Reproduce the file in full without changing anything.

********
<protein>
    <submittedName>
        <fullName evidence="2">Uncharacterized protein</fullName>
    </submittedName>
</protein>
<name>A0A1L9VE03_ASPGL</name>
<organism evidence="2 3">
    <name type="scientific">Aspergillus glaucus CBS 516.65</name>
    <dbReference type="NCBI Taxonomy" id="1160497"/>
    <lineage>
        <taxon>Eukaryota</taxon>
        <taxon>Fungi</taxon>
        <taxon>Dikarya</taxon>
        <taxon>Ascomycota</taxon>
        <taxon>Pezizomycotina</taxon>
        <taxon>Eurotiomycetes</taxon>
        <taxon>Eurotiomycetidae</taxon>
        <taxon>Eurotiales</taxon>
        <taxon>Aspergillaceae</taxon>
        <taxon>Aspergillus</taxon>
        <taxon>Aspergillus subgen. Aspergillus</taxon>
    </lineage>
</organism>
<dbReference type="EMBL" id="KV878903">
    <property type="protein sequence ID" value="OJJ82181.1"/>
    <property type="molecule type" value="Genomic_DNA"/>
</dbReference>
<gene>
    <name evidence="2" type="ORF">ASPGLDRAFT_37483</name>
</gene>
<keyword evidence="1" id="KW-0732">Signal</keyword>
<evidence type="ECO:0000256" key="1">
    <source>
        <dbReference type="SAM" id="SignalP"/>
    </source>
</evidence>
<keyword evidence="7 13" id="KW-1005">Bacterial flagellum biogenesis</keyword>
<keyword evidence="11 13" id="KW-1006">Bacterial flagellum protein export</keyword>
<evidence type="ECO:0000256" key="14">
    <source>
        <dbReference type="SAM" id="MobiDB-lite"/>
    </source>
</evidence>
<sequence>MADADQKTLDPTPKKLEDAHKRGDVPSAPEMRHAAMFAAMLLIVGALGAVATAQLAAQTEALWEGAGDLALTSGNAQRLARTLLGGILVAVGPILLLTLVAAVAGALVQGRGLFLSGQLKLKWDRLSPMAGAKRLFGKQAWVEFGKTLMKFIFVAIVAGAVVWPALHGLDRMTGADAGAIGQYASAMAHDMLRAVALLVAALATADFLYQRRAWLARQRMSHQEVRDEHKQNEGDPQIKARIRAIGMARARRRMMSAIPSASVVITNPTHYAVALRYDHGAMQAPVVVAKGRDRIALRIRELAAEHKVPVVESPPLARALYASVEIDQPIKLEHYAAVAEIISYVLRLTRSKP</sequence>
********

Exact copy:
<protein>
    <submittedName>
        <fullName evidence="2">Uncharacterized protein</fullName>
    </submittedName>
</protein>
<name>A0A1L9VE03_ASPGL</name>
<organism evidence="2 3">
    <name type="scientific">Aspergillus glaucus CBS 516.65</name>
    <dbReference type="NCBI Taxonomy" id="1160497"/>
    <lineage>
        <taxon>Eukaryota</taxon>
        <taxon>Fungi</taxon>
        <taxon>Dikarya</taxon>
        <taxon>Ascomycota</taxon>
        <taxon>Pezizomycotina</taxon>
        <taxon>Eurotiomycetes</taxon>
        <taxon>Eurotiomycetidae</taxon>
        <taxon>Eurotiales</taxon>
        <taxon>Aspergillaceae</taxon>
        <taxon>Aspergillus</taxon>
        <taxon>Aspergillus subgen. Aspergillus</taxon>
    </lineage>
</organism>
<dbReference type="EMBL" id="KV878903">
    <property type="protein sequence ID" value="OJJ82181.1"/>
    <property type="molecule type" value="Genomic_DNA"/>
</dbReference>
<gene>
    <name evidence="2" type="ORF">ASPGLDRAFT_37483</name>
</gene>
<keyword evidence="1" id="KW-0732">Signal</keyword>
<evidence type="ECO:0000256" key="1">
    <source>
        <dbReference type="SAM" id="SignalP"/>
    </source>
</evidence>
<keyword evidence="7 13" id="KW-1005">Bacterial flagellum biogenesis</keyword>
<keyword evidence="11 13" id="KW-1006">Bacterial flagellum protein export</keyword>
<evidence type="ECO:0000256" key="14">
    <source>
        <dbReference type="SAM" id="MobiDB-lite"/>
    </source>
</evidence>
<sequence>MADADQKTLDPTPKKLEDAHKRGDVPSAPEMRHAAMFAAMLLIVGALGAVATAQLAAQTEALWEGAGDLALTSGNAQRLARTLLGGILVAVGPILLLTLVAAVAGALVQGRGLFLSGQLKLKWDRLSPMAGAKRLFGKQAWVEFGKTLMKFIFVAIVAGAVVWPALHGLDRMTGADAGAIGQYASAMAHDMLRAVALLVAALATADFLYQRRAWLARQRMSHQEVRDEHKQNEGDPQIKARIRAIGMARARRRMMSAIPSASVVITNPTHYAVALRYDHGAMQAPVVVAKGRDRIALRIRELAAEHKVPVVESPPLARALYASVEIDQPIKLEHYAAVAEIISYVLRLTRSKP</sequence>